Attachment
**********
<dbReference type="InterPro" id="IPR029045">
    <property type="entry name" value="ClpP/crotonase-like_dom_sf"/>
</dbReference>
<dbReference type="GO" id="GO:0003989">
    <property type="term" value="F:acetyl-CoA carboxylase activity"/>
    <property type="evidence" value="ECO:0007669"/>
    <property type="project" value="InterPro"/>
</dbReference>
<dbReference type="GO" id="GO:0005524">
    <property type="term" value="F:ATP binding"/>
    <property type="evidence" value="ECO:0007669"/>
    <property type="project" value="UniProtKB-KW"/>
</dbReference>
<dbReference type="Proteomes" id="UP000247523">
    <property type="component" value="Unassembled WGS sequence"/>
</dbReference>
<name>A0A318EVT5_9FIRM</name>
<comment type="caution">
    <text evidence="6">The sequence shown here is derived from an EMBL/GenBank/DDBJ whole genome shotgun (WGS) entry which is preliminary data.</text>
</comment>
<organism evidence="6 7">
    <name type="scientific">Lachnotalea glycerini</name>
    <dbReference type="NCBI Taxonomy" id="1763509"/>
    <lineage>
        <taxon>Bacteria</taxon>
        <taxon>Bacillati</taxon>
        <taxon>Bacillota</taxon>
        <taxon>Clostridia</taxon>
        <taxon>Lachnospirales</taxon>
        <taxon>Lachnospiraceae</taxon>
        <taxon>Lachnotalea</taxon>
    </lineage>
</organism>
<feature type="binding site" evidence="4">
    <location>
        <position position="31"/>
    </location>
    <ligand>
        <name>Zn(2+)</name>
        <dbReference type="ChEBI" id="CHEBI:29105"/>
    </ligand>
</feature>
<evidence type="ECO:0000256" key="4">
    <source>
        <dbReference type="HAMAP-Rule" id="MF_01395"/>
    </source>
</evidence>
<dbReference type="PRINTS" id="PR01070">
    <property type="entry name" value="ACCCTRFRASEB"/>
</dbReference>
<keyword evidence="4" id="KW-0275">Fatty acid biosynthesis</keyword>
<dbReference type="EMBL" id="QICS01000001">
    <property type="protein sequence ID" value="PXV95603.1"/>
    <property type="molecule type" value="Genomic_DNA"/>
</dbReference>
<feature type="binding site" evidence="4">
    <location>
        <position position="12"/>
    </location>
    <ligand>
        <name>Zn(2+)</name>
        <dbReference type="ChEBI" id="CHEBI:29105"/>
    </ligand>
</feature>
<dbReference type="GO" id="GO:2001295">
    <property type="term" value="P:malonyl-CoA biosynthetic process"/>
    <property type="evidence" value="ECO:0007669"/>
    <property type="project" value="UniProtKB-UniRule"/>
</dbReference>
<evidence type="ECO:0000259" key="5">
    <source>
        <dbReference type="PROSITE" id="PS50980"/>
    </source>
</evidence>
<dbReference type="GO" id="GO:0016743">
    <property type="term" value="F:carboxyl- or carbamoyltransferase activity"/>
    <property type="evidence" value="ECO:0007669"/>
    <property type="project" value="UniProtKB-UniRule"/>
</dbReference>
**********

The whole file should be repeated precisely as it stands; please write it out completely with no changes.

<dbReference type="InterPro" id="IPR029045">
    <property type="entry name" value="ClpP/crotonase-like_dom_sf"/>
</dbReference>
<dbReference type="GO" id="GO:0003989">
    <property type="term" value="F:acetyl-CoA carboxylase activity"/>
    <property type="evidence" value="ECO:0007669"/>
    <property type="project" value="InterPro"/>
</dbReference>
<dbReference type="GO" id="GO:0005524">
    <property type="term" value="F:ATP binding"/>
    <property type="evidence" value="ECO:0007669"/>
    <property type="project" value="UniProtKB-KW"/>
</dbReference>
<dbReference type="Proteomes" id="UP000247523">
    <property type="component" value="Unassembled WGS sequence"/>
</dbReference>
<name>A0A318EVT5_9FIRM</name>
<comment type="caution">
    <text evidence="6">The sequence shown here is derived from an EMBL/GenBank/DDBJ whole genome shotgun (WGS) entry which is preliminary data.</text>
</comment>
<organism evidence="6 7">
    <name type="scientific">Lachnotalea glycerini</name>
    <dbReference type="NCBI Taxonomy" id="1763509"/>
    <lineage>
        <taxon>Bacteria</taxon>
        <taxon>Bacillati</taxon>
        <taxon>Bacillota</taxon>
        <taxon>Clostridia</taxon>
        <taxon>Lachnospirales</taxon>
        <taxon>Lachnospiraceae</taxon>
        <taxon>Lachnotalea</taxon>
    </lineage>
</organism>
<feature type="binding site" evidence="4">
    <location>
        <position position="31"/>
    </location>
    <ligand>
        <name>Zn(2+)</name>
        <dbReference type="ChEBI" id="CHEBI:29105"/>
    </ligand>
</feature>
<evidence type="ECO:0000256" key="4">
    <source>
        <dbReference type="HAMAP-Rule" id="MF_01395"/>
    </source>
</evidence>
<dbReference type="PRINTS" id="PR01070">
    <property type="entry name" value="ACCCTRFRASEB"/>
</dbReference>
<keyword evidence="4" id="KW-0275">Fatty acid biosynthesis</keyword>
<dbReference type="EMBL" id="QICS01000001">
    <property type="protein sequence ID" value="PXV95603.1"/>
    <property type="molecule type" value="Genomic_DNA"/>
</dbReference>
<feature type="binding site" evidence="4">
    <location>
        <position position="12"/>
    </location>
    <ligand>
        <name>Zn(2+)</name>
        <dbReference type="ChEBI" id="CHEBI:29105"/>
    </ligand>
</feature>
<dbReference type="GO" id="GO:2001295">
    <property type="term" value="P:malonyl-CoA biosynthetic process"/>
    <property type="evidence" value="ECO:0007669"/>
    <property type="project" value="UniProtKB-UniRule"/>
</dbReference>
<evidence type="ECO:0000259" key="5">
    <source>
        <dbReference type="PROSITE" id="PS50980"/>
    </source>
</evidence>
<dbReference type="GO" id="GO:0016743">
    <property type="term" value="F:carboxyl- or carbamoyltransferase activity"/>
    <property type="evidence" value="ECO:0007669"/>
    <property type="project" value="UniProtKB-UniRule"/>
</dbReference>